I left school at the age of 13 and decided to get a GED when I was 35. So that I could become a pharmacist. Yep I was nuts. Still am.
This was a little over a decade ago.
A BS in Neuroscience, a BS in Biochemistry, and FINALLY a PharmD (doctor of pharmacy – just graduated last Friday!) later… I find myself with almost half a million dollars in debt.
It is currently split between Navient and Great Lakes. Navient has been a nightmare and I would like to get all of my loans over to Great Lakes. After numerous calls to both Navient and Great Lakes, it seems my best option for now is to go with the RePaye program.
I still have to get through boards, and get a job, and somehow pay things in the meantime.
I have been living off loans for the last decade and learned a lot the hard way and have the debt to show for it. The main thing I want to do is keep payments as low as possible for now. I am angling to get a job at a non-profit or government based job and then would like to transition into the 10 year forgiveness program.
My biggest concern and source of confusion is: I do not understand what types of loans my various debts are. And I do not clearly understand what qualifies for income based plans, what can be consolidated (if that is the best thing), and how I can handle everything the right way the first time out of the gates.
From what I gather, some of my loans must be private, although I had to go through the government to get them. A GL rep told me I could consolidate various (non-Stafford) loans that I have with Navient (ex: Signature loan) with the Grad Plus Loans Great Lakes services and somehow get all my loans to the same servicer and then… if all the loans I have will qualify for the RePaye program.
I am looking at both servicer’s websites and the vernacular differs in a way that I cannot tell what IS or IS NOT possible!
I have attached screen shots of my loans and details – please do not post these images. I appreciate your time.
First off, congratulations for crossing a lot of tough hurdles to start over. That’s amazing.
You do have a mix of government and private loans judging by the list you sent. The Signature and Tuition Answer are private loans and have few option other than deferment which just explodes the unaffordable amount you owe. Not much good comes from deferment unless it is used as part of a specific strategy.
Getting all of the federal loans into a Direct Consolidation Loan and then entering an income driven program, can help lower the payment but like deferment, every month the payment is lowered, the balance increases. The difference with the federal programs is the possibility of some forgiveness in a couple of decades.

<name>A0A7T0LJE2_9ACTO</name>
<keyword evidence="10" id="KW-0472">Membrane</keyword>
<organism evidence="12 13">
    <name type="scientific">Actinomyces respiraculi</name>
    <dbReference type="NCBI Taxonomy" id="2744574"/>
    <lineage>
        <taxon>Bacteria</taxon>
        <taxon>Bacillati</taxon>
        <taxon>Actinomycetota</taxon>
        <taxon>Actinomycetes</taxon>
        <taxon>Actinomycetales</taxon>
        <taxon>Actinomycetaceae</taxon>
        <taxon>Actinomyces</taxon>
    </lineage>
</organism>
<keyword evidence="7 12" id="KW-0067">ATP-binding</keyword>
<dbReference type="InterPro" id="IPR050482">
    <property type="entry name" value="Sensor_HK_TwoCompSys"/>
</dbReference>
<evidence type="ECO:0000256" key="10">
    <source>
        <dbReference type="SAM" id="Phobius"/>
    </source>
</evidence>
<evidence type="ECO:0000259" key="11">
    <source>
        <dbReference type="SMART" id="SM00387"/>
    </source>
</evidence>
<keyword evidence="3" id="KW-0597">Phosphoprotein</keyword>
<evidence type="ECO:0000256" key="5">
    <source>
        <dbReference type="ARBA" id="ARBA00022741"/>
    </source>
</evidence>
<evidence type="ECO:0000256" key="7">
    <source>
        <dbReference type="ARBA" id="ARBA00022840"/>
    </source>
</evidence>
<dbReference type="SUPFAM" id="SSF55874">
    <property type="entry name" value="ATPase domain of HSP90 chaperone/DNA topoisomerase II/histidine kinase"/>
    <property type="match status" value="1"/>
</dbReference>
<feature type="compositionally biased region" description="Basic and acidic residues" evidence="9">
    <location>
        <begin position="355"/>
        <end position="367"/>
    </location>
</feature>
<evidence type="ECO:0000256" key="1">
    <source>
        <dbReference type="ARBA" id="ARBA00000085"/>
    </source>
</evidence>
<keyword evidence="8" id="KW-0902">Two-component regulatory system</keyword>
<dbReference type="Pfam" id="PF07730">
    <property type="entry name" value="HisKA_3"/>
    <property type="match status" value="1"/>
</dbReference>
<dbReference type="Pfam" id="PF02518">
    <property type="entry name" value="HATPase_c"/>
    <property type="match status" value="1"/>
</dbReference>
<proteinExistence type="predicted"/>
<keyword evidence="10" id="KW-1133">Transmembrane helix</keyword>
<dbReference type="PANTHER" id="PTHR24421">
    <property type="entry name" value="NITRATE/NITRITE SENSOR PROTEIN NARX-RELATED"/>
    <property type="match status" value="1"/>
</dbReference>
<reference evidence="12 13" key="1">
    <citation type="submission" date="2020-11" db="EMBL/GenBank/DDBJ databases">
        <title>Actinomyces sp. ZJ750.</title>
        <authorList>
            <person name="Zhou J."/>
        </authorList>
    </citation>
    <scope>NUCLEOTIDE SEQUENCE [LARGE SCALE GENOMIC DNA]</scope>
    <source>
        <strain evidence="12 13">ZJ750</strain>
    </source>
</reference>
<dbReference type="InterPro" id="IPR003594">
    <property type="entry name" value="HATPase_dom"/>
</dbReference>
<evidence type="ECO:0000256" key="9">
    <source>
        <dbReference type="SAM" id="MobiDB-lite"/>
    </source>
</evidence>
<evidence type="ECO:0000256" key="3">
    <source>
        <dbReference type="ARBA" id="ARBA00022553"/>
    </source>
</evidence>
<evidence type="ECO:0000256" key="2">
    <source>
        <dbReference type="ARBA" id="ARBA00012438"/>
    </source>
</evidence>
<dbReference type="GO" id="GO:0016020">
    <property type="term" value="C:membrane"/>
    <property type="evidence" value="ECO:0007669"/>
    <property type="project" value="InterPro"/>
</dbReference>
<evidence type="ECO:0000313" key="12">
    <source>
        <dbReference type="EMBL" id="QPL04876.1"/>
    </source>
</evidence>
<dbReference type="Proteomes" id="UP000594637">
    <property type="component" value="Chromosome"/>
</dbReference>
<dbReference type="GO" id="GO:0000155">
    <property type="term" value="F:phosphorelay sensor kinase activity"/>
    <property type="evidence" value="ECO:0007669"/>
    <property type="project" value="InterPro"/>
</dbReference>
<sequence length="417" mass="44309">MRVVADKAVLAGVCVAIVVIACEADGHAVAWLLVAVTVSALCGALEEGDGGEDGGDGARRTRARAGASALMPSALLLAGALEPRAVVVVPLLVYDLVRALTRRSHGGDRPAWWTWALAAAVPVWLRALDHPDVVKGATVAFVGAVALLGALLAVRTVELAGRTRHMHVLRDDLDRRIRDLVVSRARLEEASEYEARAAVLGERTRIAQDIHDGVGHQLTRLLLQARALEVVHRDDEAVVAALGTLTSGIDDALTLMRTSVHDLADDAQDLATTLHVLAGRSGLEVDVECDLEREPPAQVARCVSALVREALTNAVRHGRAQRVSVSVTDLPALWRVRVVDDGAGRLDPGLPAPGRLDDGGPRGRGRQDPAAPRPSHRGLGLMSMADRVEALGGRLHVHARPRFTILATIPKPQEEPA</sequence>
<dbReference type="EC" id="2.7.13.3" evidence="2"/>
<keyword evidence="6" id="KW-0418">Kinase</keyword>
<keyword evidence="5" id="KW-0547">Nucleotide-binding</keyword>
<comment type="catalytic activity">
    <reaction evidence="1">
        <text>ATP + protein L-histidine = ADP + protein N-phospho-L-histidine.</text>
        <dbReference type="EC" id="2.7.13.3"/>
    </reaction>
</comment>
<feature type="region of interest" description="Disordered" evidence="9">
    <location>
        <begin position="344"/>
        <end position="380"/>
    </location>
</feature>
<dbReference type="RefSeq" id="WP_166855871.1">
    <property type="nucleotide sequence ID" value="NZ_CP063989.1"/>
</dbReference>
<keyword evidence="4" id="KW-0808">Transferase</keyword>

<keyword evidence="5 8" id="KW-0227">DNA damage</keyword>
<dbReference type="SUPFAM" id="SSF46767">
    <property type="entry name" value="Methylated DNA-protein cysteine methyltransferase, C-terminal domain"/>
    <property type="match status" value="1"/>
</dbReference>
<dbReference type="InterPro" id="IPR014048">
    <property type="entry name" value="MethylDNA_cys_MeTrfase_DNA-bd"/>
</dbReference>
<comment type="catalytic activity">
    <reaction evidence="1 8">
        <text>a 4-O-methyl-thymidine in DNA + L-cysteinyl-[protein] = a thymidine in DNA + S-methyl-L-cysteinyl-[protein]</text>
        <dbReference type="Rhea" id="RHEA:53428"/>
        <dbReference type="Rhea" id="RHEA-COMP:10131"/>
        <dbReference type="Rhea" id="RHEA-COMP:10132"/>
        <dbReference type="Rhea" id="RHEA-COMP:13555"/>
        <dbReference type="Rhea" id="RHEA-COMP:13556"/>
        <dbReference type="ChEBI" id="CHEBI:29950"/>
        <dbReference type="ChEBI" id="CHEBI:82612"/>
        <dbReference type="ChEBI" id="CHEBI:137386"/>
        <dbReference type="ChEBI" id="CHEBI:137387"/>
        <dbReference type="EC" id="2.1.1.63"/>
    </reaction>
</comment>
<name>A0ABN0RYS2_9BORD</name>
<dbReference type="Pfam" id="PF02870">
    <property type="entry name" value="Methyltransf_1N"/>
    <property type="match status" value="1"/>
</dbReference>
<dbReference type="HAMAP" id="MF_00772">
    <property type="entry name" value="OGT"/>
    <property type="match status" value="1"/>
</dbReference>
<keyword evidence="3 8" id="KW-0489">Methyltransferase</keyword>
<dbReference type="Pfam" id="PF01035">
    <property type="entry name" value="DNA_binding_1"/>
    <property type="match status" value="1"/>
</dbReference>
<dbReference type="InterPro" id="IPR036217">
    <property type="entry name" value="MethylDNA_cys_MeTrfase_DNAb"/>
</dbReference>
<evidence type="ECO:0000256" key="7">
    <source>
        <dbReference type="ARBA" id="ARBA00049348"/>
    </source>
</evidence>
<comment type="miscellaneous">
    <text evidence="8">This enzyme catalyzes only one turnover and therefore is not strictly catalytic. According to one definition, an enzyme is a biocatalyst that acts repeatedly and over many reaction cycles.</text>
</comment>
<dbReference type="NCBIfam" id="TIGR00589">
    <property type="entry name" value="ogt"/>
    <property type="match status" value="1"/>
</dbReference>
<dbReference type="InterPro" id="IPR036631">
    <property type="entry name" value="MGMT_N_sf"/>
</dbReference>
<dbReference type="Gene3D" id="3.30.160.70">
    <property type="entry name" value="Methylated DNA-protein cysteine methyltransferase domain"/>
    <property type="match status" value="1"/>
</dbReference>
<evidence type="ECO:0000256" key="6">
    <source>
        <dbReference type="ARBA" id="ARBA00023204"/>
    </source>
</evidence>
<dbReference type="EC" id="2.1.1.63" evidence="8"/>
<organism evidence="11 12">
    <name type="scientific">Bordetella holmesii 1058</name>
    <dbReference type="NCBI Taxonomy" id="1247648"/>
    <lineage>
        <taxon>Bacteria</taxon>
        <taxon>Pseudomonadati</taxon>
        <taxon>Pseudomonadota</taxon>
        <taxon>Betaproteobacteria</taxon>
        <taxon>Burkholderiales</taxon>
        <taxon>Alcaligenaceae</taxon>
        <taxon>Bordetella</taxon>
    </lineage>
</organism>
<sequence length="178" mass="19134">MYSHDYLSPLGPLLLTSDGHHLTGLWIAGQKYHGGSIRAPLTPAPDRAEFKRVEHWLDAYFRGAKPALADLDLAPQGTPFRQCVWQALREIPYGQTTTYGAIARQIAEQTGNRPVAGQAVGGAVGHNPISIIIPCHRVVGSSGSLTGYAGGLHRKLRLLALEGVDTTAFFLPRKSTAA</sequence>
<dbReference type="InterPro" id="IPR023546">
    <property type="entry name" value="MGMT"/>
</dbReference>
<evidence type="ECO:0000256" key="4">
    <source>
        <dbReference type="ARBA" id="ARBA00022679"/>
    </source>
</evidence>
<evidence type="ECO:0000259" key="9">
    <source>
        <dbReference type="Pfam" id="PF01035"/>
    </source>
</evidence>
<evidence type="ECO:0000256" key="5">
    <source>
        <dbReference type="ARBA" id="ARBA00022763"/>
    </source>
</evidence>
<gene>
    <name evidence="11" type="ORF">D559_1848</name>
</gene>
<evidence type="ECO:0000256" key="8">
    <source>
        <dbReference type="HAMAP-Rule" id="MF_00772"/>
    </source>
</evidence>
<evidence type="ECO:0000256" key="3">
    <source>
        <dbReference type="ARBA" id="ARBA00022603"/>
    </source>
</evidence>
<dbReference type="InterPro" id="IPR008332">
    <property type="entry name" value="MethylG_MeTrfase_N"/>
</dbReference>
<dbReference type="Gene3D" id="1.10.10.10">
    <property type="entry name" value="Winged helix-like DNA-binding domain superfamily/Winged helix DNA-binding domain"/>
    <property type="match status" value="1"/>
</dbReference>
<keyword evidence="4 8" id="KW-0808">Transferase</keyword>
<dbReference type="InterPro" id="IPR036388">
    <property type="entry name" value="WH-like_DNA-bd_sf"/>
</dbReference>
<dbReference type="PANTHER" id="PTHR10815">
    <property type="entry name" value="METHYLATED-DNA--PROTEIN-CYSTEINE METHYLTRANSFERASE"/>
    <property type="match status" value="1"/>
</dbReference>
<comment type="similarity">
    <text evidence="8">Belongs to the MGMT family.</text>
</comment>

The big issue I’m not a fan of with REPAYE is the requirement that “if you’re married, both your and your spouse’s income or loan debt will be considered, whether taxes are filed jointly or separately.” If you get married or change your marriage then a future spouse could get a big surprise when there potentially dedicated income is counted in calculating your payment.
This is different than PAYE or IBR where if you are married, the spouse income only counts if you file a joint tax return. So don’t file a joint tax return if you want your payment to be calculated on your income alone. You should always discuss your situation with your tax preparer to understand the additional cost of filing separately.
Here is the list of loans that can be included in a new Direct Consolidation Loan and then repaid with an income driven program:
- Subsidized Federal Stafford Loans
- Unsubsidized Federal Stafford Loans
- PLUS loans from the Federal Family Education Loan (FFEL) Program
- Supplemental Loans for Students
- Federal Perkins Loans
- Nursing Student Loans
- Nurse Faculty Loans
- Health Education Assistance Loans
- Health Professions Student Loans
- Loans for Disadvantaged Students
- Direct Subsidized Loans
- Direct Unsubsidized Loans
- Direct PLUS Loans
- FFEL Consolidation Loans and Direct Consolidation Loans (only under certain conditions)
The Department of Education has a good tool where you can enter your loan information and look at what your payment would be with the various repayment options.
You can find that here.
Servicers can be extremely confusing but if you start with the repayment estimator and enter your loans and income, it will give you a good idea what options really exist.
Once you get your loans into a Direct Consolidation Loan and on an income based repayment program then your next 120 on-time payments will count towards forgiveness in the Public Service Loan Forgiveness (PSLF) program. More details on the PSLF program can be found here.
And one little point, private loans are not available through the government, but they may have been available through your school financial aid office and that might have felt similar.
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This article by Steve Rhode first appeared on Get Out of Debt Guy and was distributed by the Personal Finance Syndication Network.